Donald Reddish wants to leave his parents' farm and go west. It is, he heard, where all the adventure is. Arriving in Laredo, just at the Mexican border, he sees the perfect opportunity: the position of local sheriff is open. Ignoring the warnings that all the previous ones are now ten feet under, thanks to a certain Leslie Marbosh, Donald applies for the job.
As for every other job, the way to get there involves a couple of trials… whether you want to become a pirate, a sorcerer or a sheriff, there is always a panel of guys giving you trials to perform. In this case, in a total break from tradition, it is a whole four of them. Plus, you have to provide your own uniform. Because, you know… actually, I have no clue why.
Anyway, the trials test Donald's intelligence (an actual intelligence test of putting abstract shapes into order), his fistfighting ability (being a total wimp, he has to trick his way through this one), his shooting (straight action sequence) and bravery (random, unexplained action). In Adventure terms, the highlight of this game phase being when you have to find the one hidden object necessary to pummel the giant boxer. After becoming sheriff, things don't become much brighter. There are some errands to run, some criminal cases to investigate, and finally, there will indeed be the need to confront Leslie.
In principle, this game structure "inspired" by bigger titles isn't so bad. You start in a restricted game world which gradually opens up, allowing for a smooth beginning. Though that's about it as far as positive aspects go. In fact, the game world is as unimaginative as it goes: each room has exactly one bland character inside whom you can exchange a couple of lines with and other than that a couple of hotspots, most of which are irrelevant and only serve to obscure what is actually important.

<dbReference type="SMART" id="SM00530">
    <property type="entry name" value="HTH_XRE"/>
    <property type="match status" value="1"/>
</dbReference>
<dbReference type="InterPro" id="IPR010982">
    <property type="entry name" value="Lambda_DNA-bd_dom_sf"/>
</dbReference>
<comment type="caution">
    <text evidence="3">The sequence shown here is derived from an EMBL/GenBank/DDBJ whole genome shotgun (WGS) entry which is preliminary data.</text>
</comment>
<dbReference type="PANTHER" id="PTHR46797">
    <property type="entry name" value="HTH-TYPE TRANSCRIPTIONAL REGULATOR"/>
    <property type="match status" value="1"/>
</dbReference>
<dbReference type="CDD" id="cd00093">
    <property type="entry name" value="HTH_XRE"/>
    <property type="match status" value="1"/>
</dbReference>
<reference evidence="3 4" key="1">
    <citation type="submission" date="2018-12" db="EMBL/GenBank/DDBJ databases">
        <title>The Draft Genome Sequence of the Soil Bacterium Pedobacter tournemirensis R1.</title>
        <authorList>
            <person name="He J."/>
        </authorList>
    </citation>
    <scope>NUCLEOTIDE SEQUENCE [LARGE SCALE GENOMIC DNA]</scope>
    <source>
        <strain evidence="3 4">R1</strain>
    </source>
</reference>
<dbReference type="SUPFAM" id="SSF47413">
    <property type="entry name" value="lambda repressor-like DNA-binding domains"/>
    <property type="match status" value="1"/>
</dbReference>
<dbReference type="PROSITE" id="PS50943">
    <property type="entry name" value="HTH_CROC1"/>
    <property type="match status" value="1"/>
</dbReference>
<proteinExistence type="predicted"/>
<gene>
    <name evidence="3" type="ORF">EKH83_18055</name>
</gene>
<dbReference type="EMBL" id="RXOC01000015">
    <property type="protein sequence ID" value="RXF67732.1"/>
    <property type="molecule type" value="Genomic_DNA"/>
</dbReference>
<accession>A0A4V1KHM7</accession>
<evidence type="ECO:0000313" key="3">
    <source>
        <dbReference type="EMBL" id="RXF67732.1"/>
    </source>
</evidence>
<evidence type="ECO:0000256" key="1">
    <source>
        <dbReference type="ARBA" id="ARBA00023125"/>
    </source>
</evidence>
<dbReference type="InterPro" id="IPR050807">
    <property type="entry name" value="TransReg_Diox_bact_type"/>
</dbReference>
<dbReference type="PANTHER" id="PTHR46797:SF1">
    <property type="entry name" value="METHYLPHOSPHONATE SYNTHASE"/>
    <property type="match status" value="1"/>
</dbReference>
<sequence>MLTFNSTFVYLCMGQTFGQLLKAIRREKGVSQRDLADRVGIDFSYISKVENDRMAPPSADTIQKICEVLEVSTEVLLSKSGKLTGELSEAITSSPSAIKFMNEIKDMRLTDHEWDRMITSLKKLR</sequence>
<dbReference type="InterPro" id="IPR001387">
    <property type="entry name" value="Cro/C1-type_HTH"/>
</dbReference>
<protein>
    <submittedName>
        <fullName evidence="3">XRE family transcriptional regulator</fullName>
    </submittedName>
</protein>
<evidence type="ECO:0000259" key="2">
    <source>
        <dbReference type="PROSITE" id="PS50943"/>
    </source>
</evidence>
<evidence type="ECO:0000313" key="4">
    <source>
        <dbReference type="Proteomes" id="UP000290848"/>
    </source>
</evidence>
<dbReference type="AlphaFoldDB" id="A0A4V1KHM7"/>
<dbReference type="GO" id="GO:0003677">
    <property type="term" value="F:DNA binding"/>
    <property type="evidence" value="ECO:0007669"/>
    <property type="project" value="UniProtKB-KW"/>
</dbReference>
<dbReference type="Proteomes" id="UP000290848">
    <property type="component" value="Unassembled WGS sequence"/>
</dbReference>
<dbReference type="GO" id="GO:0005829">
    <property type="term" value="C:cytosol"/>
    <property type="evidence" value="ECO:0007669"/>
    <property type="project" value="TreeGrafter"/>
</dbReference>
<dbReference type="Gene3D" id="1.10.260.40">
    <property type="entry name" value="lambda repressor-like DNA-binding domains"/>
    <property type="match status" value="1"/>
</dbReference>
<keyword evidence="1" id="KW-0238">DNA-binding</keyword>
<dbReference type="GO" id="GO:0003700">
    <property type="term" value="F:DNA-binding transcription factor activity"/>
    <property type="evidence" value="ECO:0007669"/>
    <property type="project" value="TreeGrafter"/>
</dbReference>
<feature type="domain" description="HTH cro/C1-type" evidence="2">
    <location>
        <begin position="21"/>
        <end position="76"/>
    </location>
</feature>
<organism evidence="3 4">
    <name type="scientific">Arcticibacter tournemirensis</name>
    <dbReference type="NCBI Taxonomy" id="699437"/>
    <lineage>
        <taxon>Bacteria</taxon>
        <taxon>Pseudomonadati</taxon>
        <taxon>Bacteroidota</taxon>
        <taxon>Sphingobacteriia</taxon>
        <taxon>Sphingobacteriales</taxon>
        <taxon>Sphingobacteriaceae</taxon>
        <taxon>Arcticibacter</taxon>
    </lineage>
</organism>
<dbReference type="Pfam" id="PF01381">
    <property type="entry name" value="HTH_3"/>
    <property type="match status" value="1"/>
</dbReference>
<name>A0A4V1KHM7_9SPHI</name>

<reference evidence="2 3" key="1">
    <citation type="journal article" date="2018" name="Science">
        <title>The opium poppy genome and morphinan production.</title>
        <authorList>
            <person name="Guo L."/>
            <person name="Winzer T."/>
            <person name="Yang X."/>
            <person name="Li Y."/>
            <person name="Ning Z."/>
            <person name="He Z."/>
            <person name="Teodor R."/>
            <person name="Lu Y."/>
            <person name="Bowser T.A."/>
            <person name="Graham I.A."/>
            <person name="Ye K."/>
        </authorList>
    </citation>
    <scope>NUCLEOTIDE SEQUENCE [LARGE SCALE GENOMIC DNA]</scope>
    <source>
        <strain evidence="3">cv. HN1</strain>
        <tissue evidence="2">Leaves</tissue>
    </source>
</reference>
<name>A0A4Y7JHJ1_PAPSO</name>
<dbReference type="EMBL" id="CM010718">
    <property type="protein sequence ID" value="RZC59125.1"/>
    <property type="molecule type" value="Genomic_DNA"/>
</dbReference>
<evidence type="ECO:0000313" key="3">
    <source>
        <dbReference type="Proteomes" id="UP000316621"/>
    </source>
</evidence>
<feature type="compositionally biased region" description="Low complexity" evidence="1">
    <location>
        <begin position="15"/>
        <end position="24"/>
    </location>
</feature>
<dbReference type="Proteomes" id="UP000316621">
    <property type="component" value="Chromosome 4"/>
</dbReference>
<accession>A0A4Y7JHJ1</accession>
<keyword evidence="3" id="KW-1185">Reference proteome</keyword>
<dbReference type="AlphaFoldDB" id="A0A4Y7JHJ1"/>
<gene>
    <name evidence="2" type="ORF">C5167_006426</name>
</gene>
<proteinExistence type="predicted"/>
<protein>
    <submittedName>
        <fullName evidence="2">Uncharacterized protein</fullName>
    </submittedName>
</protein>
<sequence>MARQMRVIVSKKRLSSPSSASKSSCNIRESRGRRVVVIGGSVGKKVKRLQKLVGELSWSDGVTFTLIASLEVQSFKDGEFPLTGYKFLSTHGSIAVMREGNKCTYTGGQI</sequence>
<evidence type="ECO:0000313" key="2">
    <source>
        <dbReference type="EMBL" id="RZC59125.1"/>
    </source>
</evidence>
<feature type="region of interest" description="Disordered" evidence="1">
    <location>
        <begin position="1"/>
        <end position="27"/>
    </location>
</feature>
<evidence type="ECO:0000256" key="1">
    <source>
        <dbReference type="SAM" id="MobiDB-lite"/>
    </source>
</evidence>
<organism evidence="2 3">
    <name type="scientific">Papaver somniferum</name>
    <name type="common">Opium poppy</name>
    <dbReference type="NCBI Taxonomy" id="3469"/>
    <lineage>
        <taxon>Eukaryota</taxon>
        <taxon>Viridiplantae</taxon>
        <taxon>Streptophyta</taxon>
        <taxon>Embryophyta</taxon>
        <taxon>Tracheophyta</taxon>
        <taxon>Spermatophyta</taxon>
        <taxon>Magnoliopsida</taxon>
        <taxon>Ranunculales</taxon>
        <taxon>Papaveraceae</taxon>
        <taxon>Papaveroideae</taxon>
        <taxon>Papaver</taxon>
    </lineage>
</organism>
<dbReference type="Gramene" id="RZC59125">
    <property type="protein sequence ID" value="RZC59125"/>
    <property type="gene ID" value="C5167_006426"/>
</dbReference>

The initial tasks range from totally obvious (intelligence, shooting, fighting) to nonsensically: what do I have to do for "bravery"? Where would I get a uniform? The solutions to the two latter being totally random, of course. One, you may not even realize when you have already solved it. There is an attempt to disguise the totally random nature of the tasks and proceedings as "zany humour", for example when Donald falls into a well only to emerge on the other side of the world. I have laughed harder in my life. Admittedly, it is quite hard to make a game actually funny. Though above the "loser attitude" of its protagonist, it seems this one doesn't even give it a serious attempt.
Especially when such things occur surrounded by the worst gameplay sins. Of course, you will spend half of the game running through an incredibly boring forest maze. Lacking any imagination to come up with real puzzles, you spend your time finding hidden objects, which may be located beneath other things or be the size of only a single pixel. Or my personal "favourite": attempt to take the same object six times, although its owner has stopped you before; he will then simply let you (in spite of having giving no indication of changing his mind before). Just to use this object for something which could have easily been done with many other things lying around unguarded. Graphics… unbelievable, no further comment necessary – and the animations improve absolutely nothing.
It is hardly imaginable that Donald Reddish should have been commercially available at some point. It is severely lacking in absolutely every respect – even the blatantly obvious ones, such as visual appearance. No wonder it is virtually unknown today.